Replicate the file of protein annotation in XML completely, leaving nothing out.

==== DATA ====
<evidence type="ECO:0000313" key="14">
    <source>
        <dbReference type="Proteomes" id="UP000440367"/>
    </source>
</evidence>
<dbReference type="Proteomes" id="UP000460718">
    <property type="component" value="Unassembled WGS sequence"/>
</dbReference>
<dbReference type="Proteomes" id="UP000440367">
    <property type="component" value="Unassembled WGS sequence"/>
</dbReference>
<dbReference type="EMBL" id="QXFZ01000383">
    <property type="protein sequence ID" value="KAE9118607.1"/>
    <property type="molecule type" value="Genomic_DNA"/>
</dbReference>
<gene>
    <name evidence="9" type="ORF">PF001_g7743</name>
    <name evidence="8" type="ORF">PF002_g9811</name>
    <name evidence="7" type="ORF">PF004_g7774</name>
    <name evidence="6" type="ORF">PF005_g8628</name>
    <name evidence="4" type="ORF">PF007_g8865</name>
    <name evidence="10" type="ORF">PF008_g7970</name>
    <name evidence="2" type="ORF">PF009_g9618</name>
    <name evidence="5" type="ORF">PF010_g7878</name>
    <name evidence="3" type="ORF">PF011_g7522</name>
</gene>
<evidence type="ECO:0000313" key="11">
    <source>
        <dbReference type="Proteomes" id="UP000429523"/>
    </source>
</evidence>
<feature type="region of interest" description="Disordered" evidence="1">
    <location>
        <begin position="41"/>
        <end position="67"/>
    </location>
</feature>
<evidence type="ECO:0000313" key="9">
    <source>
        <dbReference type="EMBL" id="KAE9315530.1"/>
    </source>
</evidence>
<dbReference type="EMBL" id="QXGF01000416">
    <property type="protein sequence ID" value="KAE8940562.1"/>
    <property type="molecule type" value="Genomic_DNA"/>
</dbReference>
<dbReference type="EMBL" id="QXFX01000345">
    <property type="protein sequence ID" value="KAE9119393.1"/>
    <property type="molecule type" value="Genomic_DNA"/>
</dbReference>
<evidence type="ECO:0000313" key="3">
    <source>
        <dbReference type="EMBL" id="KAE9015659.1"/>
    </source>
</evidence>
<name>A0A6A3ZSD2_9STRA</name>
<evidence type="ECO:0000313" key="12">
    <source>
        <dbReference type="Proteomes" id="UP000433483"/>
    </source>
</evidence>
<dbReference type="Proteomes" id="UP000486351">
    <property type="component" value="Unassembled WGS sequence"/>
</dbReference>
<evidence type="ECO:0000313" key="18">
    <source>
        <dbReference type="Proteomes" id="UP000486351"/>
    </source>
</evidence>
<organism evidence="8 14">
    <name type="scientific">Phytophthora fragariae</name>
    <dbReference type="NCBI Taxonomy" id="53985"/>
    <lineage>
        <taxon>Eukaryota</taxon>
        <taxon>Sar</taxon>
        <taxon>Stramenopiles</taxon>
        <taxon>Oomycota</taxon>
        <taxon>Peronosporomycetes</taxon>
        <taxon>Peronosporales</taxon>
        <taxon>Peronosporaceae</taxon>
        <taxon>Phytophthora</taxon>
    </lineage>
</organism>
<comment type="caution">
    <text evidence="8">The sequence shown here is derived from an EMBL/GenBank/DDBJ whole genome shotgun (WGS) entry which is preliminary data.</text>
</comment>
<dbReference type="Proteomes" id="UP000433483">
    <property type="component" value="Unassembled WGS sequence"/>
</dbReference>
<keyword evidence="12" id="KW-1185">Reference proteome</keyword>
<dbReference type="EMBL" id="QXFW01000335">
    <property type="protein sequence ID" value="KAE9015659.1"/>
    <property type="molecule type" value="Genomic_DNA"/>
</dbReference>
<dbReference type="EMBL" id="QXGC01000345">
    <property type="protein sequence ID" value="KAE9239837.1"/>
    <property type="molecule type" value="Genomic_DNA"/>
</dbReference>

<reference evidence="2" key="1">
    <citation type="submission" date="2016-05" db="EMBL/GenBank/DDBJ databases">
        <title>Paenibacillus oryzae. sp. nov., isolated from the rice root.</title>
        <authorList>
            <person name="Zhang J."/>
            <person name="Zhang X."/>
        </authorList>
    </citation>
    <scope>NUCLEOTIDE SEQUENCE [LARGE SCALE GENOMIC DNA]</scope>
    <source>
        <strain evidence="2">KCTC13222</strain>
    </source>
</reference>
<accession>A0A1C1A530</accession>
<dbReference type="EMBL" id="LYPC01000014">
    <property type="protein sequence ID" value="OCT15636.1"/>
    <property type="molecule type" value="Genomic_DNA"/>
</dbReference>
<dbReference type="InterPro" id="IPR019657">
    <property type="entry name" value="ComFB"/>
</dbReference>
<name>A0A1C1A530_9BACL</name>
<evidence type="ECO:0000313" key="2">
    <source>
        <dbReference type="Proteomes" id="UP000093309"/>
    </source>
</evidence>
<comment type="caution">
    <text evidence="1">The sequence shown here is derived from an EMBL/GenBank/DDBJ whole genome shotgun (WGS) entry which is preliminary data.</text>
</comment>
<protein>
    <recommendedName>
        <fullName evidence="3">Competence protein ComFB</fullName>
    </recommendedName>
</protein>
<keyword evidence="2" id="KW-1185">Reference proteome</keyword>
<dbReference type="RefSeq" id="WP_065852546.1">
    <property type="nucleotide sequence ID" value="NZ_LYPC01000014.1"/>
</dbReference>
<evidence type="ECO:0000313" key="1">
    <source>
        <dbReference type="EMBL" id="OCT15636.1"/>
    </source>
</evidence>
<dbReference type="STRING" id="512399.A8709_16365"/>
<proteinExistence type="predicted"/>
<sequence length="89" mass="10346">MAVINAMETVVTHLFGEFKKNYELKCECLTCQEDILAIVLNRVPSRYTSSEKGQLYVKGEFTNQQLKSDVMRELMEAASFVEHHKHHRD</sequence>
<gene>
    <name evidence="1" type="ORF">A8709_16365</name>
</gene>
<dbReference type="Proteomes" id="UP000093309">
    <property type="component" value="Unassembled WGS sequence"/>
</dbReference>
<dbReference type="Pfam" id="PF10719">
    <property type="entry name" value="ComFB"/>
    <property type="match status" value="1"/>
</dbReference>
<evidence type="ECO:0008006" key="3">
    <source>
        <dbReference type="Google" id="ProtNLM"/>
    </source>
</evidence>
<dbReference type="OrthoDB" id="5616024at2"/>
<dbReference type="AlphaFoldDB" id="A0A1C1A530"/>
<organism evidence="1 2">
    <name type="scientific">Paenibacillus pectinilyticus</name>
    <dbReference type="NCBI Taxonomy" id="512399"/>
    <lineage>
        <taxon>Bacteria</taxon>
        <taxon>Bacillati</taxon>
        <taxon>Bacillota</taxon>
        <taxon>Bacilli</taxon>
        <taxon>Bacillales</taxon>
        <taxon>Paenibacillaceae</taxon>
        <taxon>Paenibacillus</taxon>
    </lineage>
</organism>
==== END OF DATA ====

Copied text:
<evidence type="ECO:0000313" key="14">
    <source>
        <dbReference type="Proteomes" id="UP000440367"/>
    </source>
</evidence>
<dbReference type="Proteomes" id="UP000460718">
    <property type="component" value="Unassembled WGS sequence"/>
</dbReference>
<dbReference type="Proteomes" id="UP000440367">
    <property type="component" value="Unassembled WGS sequence"/>
</dbReference>
<dbReference type="EMBL" id="QXFZ01000383">
    <property type="protein sequence ID" value="KAE9118607.1"/>
    <property type="molecule type" value="Genomic_DNA"/>
</dbReference>
<gene>
    <name evidence="9" type="ORF">PF001_g7743</name>
    <name evidence="8" type="ORF">PF002_g9811</name>
    <name evidence="7" type="ORF">PF004_g7774</name>
    <name evidence="6" type="ORF">PF005_g8628</name>
    <name evidence="4" type="ORF">PF007_g8865</name>
    <name evidence="10" type="ORF">PF008_g7970</name>
    <name evidence="2" type="ORF">PF009_g9618</name>
    <name evidence="5" type="ORF">PF010_g7878</name>
    <name evidence="3" type="ORF">PF011_g7522</name>
</gene>
<evidence type="ECO:0000313" key="11">
    <source>
        <dbReference type="Proteomes" id="UP000429523"/>
    </source>
</evidence>
<feature type="region of interest" description="Disordered" evidence="1">
    <location>
        <begin position="41"/>
        <end position="67"/>
    </location>
</feature>
<evidence type="ECO:0000313" key="9">
    <source>
        <dbReference type="EMBL" id="KAE9315530.1"/>
    </source>
</evidence>
<dbReference type="EMBL" id="QXGF01000416">
    <property type="protein sequence ID" value="KAE8940562.1"/>
    <property type="molecule type" value="Genomic_DNA"/>
</dbReference>
<dbReference type="EMBL" id="QXFX01000345">
    <property type="protein sequence ID" value="KAE9119393.1"/>
    <property type="molecule type" value="Genomic_DNA"/>
</dbReference>
<evidence type="ECO:0000313" key="3">
    <source>
        <dbReference type="EMBL" id="KAE9015659.1"/>
    </source>
</evidence>
<name>A0A6A3ZSD2_9STRA</name>
<evidence type="ECO:0000313" key="12">
    <source>
        <dbReference type="Proteomes" id="UP000433483"/>
    </source>
</evidence>
<dbReference type="Proteomes" id="UP000486351">
    <property type="component" value="Unassembled WGS sequence"/>
</dbReference>
<evidence type="ECO:0000313" key="18">
    <source>
        <dbReference type="Proteomes" id="UP000486351"/>
    </source>
</evidence>
<organism evidence="8 14">
    <name type="scientific">Phytophthora fragariae</name>
    <dbReference type="NCBI Taxonomy" id="53985"/>
    <lineage>
        <taxon>Eukaryota</taxon>
        <taxon>Sar</taxon>
        <taxon>Stramenopiles</taxon>
        <taxon>Oomycota</taxon>
        <taxon>Peronosporomycetes</taxon>
        <taxon>Peronosporales</taxon>
        <taxon>Peronosporaceae</taxon>
        <taxon>Phytophthora</taxon>
    </lineage>
</organism>
<comment type="caution">
    <text evidence="8">The sequence shown here is derived from an EMBL/GenBank/DDBJ whole genome shotgun (WGS) entry which is preliminary data.</text>
</comment>
<dbReference type="Proteomes" id="UP000433483">
    <property type="component" value="Unassembled WGS sequence"/>
</dbReference>
<keyword evidence="12" id="KW-1185">Reference proteome</keyword>
<dbReference type="EMBL" id="QXFW01000335">
    <property type="protein sequence ID" value="KAE9015659.1"/>
    <property type="molecule type" value="Genomic_DNA"/>
</dbReference>
<dbReference type="EMBL" id="QXGC01000345">
    <property type="protein sequence ID" value="KAE9239837.1"/>
    <property type="molecule type" value="Genomic_DNA"/>
</dbReference>

<reference evidence="2" key="1">
    <citation type="submission" date="2016-05" db="EMBL/GenBank/DDBJ databases">
        <title>Paenibacillus oryzae. sp. nov., isolated from the rice root.</title>
        <authorList>
            <person name="Zhang J."/>
            <person name="Zhang X."/>
        </authorList>
    </citation>
    <scope>NUCLEOTIDE SEQUENCE [LARGE SCALE GENOMIC DNA]</scope>
    <source>
        <strain evidence="2">KCTC13222</strain>
    </source>
</reference>
<accession>A0A1C1A530</accession>
<dbReference type="EMBL" id="LYPC01000014">
    <property type="protein sequence ID" value="OCT15636.1"/>
    <property type="molecule type" value="Genomic_DNA"/>
</dbReference>
<dbReference type="InterPro" id="IPR019657">
    <property type="entry name" value="ComFB"/>
</dbReference>
<name>A0A1C1A530_9BACL</name>
<evidence type="ECO:0000313" key="2">
    <source>
        <dbReference type="Proteomes" id="UP000093309"/>
    </source>
</evidence>
<comment type="caution">
    <text evidence="1">The sequence shown here is derived from an EMBL/GenBank/DDBJ whole genome shotgun (WGS) entry which is preliminary data.</text>
</comment>
<protein>
    <recommendedName>
        <fullName evidence="3">Competence protein ComFB</fullName>
    </recommendedName>
</protein>
<keyword evidence="2" id="KW-1185">Reference proteome</keyword>
<dbReference type="RefSeq" id="WP_065852546.1">
    <property type="nucleotide sequence ID" value="NZ_LYPC01000014.1"/>
</dbReference>
<evidence type="ECO:0000313" key="1">
    <source>
        <dbReference type="EMBL" id="OCT15636.1"/>
    </source>
</evidence>
<dbReference type="STRING" id="512399.A8709_16365"/>
<proteinExistence type="predicted"/>
<sequence length="89" mass="10346">MAVINAMETVVTHLFGEFKKNYELKCECLTCQEDILAIVLNRVPSRYTSSEKGQLYVKGEFTNQQLKSDVMRELMEAASFVEHHKHHRD</sequence>
<gene>
    <name evidence="1" type="ORF">A8709_16365</name>
</gene>
<dbReference type="Proteomes" id="UP000093309">
    <property type="component" value="Unassembled WGS sequence"/>
</dbReference>
<dbReference type="Pfam" id="PF10719">
    <property type="entry name" value="ComFB"/>
    <property type="match status" value="1"/>
</dbReference>
<evidence type="ECO:0008006" key="3">
    <source>
        <dbReference type="Google" id="ProtNLM"/>
    </source>
</evidence>
<dbReference type="OrthoDB" id="5616024at2"/>
<dbReference type="AlphaFoldDB" id="A0A1C1A530"/>
<organism evidence="1 2">
    <name type="scientific">Paenibacillus pectinilyticus</name>
    <dbReference type="NCBI Taxonomy" id="512399"/>
    <lineage>
        <taxon>Bacteria</taxon>
        <taxon>Bacillati</taxon>
        <taxon>Bacillota</taxon>
        <taxon>Bacilli</taxon>
        <taxon>Bacillales</taxon>
        <taxon>Paenibacillaceae</taxon>
        <taxon>Paenibacillus</taxon>
    </lineage>
</organism>